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'The Pianist' is personal

One-woman show by Mona Golabek tells of mother's Holocaust experience, returning to Laguna, where play began.

June 06, 2013|By Michael Miller
  • Mona Golabek stands at her Steinway and Sons piano, on stage at the Laguna Playhouse . Golabek is performing a one-woman show that centers around the piano.
Mona Golabek stands at her Steinway and Sons piano, on… (Don Leach, Coastline…)

Mona Golabek's one-woman show, "The Pianist of Willesden Lane," has earned raves in some of America's largest cities. But for the star, the play's current run at the Laguna Playhouse has a special significance.

That's because it's a return to the where the play began — miles from Los Angeles and Chicago, and unseen by all but a few.

In February 2011, Golabek, the daughter of concert pianist Lisa Jura, tested her fledgling play for an invite-only audience at the playhouse. Actor and pianist Hershey Felder was booked there at the time for a show about Leonard Bernstein, and having come on board to produce and direct Golabek's piece, he suggested that she try it out for a select crowd.

For that first show, Golabek presented her mother's story with just her voice, a piano and a few sound and visual effects to carry the evening. It was a sparer treatment than the intricate version now onstage at the playhouse, but the audience's reception told Golabek that she was onto something.

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"It's really where it was born, in many ways, on that night," said Golabek, who lives in Los Angeles and New York. "That night gave me all the affirmation I needed."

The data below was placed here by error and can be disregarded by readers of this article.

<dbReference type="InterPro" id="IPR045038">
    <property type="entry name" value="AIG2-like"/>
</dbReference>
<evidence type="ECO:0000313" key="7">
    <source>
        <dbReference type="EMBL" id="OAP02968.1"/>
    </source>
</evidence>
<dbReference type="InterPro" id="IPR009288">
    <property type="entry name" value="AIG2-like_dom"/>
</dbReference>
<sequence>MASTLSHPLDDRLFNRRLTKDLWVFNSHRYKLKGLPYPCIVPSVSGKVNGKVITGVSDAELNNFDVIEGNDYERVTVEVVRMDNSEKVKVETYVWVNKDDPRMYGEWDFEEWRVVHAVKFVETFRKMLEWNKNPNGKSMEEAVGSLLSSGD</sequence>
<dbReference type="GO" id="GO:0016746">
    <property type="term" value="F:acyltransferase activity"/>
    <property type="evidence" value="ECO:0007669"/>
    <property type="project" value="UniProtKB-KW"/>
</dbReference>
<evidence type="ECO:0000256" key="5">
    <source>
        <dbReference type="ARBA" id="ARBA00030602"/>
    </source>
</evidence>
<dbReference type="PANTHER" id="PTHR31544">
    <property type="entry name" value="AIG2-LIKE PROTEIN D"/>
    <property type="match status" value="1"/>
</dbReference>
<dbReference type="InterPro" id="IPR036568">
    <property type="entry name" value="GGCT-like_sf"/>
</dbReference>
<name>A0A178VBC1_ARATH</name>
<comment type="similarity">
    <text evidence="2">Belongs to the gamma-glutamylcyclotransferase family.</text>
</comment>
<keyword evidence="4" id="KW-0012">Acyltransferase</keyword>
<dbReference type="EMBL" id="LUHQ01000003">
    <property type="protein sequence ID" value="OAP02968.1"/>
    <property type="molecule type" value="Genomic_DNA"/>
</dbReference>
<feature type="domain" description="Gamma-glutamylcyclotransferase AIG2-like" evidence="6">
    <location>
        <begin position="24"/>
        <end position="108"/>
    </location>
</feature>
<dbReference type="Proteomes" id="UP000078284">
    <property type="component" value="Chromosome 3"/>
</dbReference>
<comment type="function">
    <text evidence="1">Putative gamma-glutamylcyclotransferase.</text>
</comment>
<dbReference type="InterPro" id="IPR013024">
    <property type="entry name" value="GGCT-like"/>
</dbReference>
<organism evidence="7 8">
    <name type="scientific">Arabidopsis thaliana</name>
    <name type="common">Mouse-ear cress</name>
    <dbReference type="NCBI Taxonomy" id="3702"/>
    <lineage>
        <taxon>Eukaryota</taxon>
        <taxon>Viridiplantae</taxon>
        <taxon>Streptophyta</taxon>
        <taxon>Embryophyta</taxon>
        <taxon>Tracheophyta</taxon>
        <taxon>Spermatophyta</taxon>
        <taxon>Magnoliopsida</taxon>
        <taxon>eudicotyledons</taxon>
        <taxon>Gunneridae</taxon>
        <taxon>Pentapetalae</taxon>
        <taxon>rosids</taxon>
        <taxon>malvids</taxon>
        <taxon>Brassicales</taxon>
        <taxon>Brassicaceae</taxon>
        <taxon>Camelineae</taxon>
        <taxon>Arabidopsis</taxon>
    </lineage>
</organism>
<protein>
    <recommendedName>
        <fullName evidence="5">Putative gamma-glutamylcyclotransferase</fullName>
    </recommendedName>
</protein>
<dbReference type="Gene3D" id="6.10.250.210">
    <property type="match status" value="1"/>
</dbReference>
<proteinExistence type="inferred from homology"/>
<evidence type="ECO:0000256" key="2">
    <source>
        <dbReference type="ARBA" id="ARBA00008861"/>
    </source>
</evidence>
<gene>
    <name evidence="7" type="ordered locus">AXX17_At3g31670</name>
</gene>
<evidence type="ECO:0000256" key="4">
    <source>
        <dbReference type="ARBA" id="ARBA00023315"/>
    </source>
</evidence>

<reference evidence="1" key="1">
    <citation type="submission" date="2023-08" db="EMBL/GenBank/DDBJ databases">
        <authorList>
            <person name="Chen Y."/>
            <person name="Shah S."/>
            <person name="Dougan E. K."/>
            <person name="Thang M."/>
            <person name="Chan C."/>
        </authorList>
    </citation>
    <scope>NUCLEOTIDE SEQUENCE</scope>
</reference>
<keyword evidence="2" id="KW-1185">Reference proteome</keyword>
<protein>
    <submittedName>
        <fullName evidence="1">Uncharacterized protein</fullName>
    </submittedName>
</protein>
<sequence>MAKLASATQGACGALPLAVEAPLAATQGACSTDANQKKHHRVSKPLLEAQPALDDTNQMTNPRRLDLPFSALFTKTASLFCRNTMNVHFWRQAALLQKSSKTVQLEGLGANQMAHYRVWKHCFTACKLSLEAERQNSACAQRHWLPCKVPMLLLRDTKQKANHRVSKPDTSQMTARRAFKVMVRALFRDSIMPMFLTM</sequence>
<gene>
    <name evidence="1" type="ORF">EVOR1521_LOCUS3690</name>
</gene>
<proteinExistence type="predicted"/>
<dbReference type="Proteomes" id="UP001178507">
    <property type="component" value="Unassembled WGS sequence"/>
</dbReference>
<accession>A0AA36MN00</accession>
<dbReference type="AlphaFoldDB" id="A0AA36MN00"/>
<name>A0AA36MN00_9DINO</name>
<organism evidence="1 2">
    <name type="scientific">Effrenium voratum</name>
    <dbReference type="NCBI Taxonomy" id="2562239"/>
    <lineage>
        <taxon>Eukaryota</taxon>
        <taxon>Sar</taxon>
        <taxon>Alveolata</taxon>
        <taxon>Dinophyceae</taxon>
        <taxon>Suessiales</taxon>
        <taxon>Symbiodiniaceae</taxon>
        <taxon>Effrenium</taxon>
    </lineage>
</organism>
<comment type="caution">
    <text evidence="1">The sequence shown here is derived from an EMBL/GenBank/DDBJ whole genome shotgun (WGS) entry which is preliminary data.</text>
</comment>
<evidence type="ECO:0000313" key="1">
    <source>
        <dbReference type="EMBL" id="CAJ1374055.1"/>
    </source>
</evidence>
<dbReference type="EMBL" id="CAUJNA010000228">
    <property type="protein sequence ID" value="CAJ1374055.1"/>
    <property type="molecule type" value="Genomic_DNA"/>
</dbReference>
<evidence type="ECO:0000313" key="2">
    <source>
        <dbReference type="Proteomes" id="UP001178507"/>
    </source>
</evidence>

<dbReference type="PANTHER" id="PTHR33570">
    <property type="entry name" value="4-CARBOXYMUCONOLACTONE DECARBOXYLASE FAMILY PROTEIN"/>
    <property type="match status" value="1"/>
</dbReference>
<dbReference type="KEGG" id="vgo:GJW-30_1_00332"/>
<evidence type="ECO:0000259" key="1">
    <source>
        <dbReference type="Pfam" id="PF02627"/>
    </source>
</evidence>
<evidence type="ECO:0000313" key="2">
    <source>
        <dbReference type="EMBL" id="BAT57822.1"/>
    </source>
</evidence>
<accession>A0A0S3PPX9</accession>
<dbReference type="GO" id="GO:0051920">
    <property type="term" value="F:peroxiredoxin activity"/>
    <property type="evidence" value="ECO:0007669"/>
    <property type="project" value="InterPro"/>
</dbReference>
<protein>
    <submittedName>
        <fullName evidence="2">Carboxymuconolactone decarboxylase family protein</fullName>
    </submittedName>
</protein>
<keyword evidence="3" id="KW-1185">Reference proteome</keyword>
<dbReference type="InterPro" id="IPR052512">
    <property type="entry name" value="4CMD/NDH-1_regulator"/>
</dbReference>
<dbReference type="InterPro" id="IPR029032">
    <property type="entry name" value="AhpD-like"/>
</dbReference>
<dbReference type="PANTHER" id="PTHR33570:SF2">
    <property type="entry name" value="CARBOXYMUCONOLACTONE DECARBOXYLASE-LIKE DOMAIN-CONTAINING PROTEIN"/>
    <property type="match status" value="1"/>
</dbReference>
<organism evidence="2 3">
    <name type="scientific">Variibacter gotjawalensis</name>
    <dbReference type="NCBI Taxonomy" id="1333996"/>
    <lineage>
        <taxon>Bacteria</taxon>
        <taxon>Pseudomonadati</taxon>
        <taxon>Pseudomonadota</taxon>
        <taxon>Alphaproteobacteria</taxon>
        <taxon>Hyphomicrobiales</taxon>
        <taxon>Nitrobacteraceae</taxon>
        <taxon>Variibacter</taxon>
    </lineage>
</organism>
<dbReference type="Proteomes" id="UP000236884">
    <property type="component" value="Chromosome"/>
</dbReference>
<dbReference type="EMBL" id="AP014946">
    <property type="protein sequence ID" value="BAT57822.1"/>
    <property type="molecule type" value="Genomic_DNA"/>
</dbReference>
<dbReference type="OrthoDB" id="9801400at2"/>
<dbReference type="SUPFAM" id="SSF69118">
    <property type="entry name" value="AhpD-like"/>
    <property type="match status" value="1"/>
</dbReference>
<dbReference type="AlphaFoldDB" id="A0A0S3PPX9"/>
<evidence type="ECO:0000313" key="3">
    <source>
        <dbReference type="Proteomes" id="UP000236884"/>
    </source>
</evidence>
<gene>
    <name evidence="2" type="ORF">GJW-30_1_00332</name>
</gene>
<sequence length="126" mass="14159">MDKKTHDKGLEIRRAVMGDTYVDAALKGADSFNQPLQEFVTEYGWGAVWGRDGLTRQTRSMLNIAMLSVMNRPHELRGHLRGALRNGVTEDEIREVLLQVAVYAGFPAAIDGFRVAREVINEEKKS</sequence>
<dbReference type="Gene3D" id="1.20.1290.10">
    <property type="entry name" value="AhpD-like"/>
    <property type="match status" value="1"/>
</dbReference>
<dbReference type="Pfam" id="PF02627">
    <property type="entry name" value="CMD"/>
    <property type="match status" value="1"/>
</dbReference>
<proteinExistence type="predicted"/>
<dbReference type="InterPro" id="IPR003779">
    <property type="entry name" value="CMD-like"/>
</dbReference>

Last year, the play premiered for ticket-buyers at the Geffen Playhouse and netted Los Angeles Drama Critics Circle nominations for Solo Performance and CGI/Video Design. Next, it will head to Chicago, where it played earlier this spring, as soon as its Laguna run ends.

For Golabek, the latest production is the latest stop in a more than decade-long journey to preserve her family's history. Jura, who died in 1997, escaped from Vienna on the Kindertransport — a rescue service that diverted Jewish children to England before World War II. In 2002, her daughter co-wrote the memoir "The Children of Willesden Lane," and several years later, she workshopped a one-woman play, "Promise Me," about her relationship with her mother.

That play, written by Sybille Pearson, was produced for the Center Theatre Group in Los Angeles by Ann Wareham, now the Laguna Playhouse's artistic director. Though "Promise Me" never made it to a full production, the concept resonated enough with Wareham that she gladly booked Golabek's next project in the same vein.

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